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  • 1
    Publication Date: 2019-02-01
    Description: A vast ocean basin has spanned the region between the Americas, Asia and Australasia for well over 100 Myr, represented today by the Pacific Ocean. Its evolution includes a number of plate fragmentation and plate capture events, such as the formation of the Vancouver, Nazca, and Cocos plates from the break-up of the Farallon plate, and the incorporation of the Bellingshausen, Kula, and Aluk (Phoenix) plates, which have been studied individually, but never been synthesised into one coherent model of ocean basin evolution. Previous regional tectonic models of the Pacific typically restrict their scope to either the North or South Pacific, and global kinematic models fail to incorporate some of the complexities in the Pacific plate evolution (e.g. the independent motion of the Bellingshausen and Aluk plates), thereby limiting their usefulness for understanding tectonic events and processes occurring in the Pacific Ocean perimeter. We derive relative plate motions (with 95% uncertainties) for the Pacific–Farallon/Vancouver, Kula–Pacific, Bellingshausen–Pacific, and early Pacific–West Antarctic spreading systems, based on recent data including marine gravity anomalies, well-constrained fracture zone traces and a large compilation of magnetic anomaly identifications. We find our well-constrained relative plate motions result in a good match to the fracture zone traces and magnetic anomaly identifications in both the North and South Pacific. In conjunction with recently published and well-constrained relative plate motions for other Pacific spreading systems (e.g. Aluk–West Antarctic, Pacific-Cocos, recent Pacific–West Antarctic spreading), we explore variations in the age of the oceanic crust, seafloor spreading rates and crustal accretion and find considerable refinements have been made in the central and southern Pacific. Asymmetries in crustal accretion within the overall Pacific basin (where both flanks of the spreading system are preserved) have typically deviated less than 5% from symmetry, and large variations in crustal accretion along the southern East Pacific Rise (i.e. Pacific–Nazca/Farallon spreading) appear to be unique to this spreading corridor. Through a relative plate motion circuit, we explore the implied convergence history along the North and South Americas, where we find that the inclusion of small tectonic plate fragments such as the Aluk plate are critical for reconciling the history of convergence with onshore geological evidence.
    Type: Article , PeerReviewed
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  • 2
    Publication Date: 2020-01-02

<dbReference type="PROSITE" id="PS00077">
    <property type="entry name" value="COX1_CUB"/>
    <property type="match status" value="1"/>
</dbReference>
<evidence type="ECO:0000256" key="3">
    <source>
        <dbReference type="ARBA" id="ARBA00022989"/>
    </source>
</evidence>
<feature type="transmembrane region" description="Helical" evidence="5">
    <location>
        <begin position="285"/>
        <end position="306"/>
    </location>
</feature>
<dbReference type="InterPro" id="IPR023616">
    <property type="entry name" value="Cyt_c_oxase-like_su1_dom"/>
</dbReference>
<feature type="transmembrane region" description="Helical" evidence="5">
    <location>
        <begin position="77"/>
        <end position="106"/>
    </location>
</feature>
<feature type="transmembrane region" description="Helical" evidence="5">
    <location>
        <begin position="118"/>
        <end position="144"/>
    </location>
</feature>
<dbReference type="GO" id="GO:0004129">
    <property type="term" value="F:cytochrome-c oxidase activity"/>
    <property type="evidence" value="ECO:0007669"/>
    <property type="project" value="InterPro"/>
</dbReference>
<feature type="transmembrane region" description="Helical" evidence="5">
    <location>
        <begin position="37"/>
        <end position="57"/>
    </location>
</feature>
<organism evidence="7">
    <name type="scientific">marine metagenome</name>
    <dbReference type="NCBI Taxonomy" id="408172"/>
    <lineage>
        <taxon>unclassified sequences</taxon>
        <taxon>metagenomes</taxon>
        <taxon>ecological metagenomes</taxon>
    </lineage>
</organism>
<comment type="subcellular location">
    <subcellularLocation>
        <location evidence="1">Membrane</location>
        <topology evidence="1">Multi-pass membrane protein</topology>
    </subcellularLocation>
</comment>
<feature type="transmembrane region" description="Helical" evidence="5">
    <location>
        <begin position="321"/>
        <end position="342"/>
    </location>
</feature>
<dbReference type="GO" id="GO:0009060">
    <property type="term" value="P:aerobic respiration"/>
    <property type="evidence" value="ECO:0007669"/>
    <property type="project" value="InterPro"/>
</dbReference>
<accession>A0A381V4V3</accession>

Description: Highlights • Compilation of rifting events in the Neoproterozoic • Analysis of continental arc, continental rift and connectedness of continental lithosphere for the last 1 Ga • Two stage supercontinent cycle may better explain changes in the connectedness of continental lithosphere • Extraversion and introversion models of successive supercontinents occur on different timescales Abstract The extent of continental rifts and subduction zones through deep geological time provides insights into the mechanisms behind supercontinent cycles and the long term evolution of the mantle. However, previous compilations have stopped short of mapping the locations of rifts and subduction zones continuously since the Neoproterozoic and within a self-consistent plate kinematic framework. Using recently published plate models with continuously closing boundaries for the Neoproterozoic and Phanerozoic, we estimate how rift and peri-continental subduction length vary from 1 Ga to present and test hypotheses pertaining to the supercontinent cycle and supercontinent breakup. We extract measures of continental perimeter-to-area ratio as a proxy for the existence of a supercontinent, where during times of supercontinent existence the perimeter-to-area ratio should be low, and during assembly and dispersal it should be high. The amalgamation of Gondwana is clearly represented by changes in the length of peri-continental subduction and the breakup of Rodinia and Pangea by changes in rift lengths. The assembly of Pangea is not clearly defined using plate boundary lengths, likely because its formation resulted from the collision of only two large continents. Instead the assembly of Gondwana (ca. 520 Ma) marks the most prominent change in arc length and perimeter-to-area ratio during the last billion years suggesting that Gondwana during the Early Palaeozoic could explicitly be considered part of a Phanerozoic supercontinent. Consequently, the traditional understanding of the supercontinent cycle, in terms of supercontinent existence for short periods of time before dispersal and re-accretion, may be inadequate to fully describe the cycle. Instead, either a two-stage supercontinent cycle could be a more appropriate concept, or alternatively the time period of 1 to 0 Ga has to be considered as being dominated by supercontinent existence, with brief periods of dispersal and amalgamation.